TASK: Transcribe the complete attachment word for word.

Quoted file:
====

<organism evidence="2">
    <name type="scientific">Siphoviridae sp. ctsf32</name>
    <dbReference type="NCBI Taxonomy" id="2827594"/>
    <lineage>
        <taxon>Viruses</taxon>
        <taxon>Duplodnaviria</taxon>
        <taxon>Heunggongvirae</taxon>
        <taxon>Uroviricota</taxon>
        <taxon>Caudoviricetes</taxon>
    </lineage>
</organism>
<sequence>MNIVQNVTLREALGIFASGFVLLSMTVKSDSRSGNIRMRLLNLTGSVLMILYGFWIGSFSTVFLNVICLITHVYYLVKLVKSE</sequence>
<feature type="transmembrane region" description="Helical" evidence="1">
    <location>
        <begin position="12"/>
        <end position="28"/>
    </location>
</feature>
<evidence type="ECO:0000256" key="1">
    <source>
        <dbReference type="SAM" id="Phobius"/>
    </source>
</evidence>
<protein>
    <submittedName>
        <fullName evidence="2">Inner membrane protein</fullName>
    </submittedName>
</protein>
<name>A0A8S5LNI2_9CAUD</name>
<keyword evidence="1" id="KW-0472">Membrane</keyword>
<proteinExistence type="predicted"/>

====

<organism evidence="2">
    <name type="scientific">Siphoviridae sp. ctsf32</name>
    <dbReference type="NCBI Taxonomy" id="2827594"/>
    <lineage>
        <taxon>Viruses</taxon>
        <taxon>Duplodnaviria</taxon>
        <taxon>Heunggongvirae</taxon>
        <taxon>Uroviricota</taxon>
        <taxon>Caudoviricetes</taxon>
    </lineage>
</organism>
<sequence>MNIVQNVTLREALGIFASGFVLLSMTVKSDSRSGNIRMRLLNLTGSVLMILYGFWIGSFSTVFLNVICLITHVYYLVKLVKSE</sequence>
<feature type="transmembrane region" description="Helical" evidence="1">
    <location>
        <begin position="12"/>
        <end position="28"/>
    </location>
</feature>
<evidence type="ECO:0000256" key="1">
    <source>
        <dbReference type="SAM" id="Phobius"/>
    </source>
</evidence>
<protein>
    <submittedName>
        <fullName evidence="2">Inner membrane protein</fullName>
    </submittedName>
</protein>
<name>A0A8S5LNI2_9CAUD</name>
<keyword evidence="1" id="KW-0472">Membrane</keyword>
<proteinExistence type="predicted"/>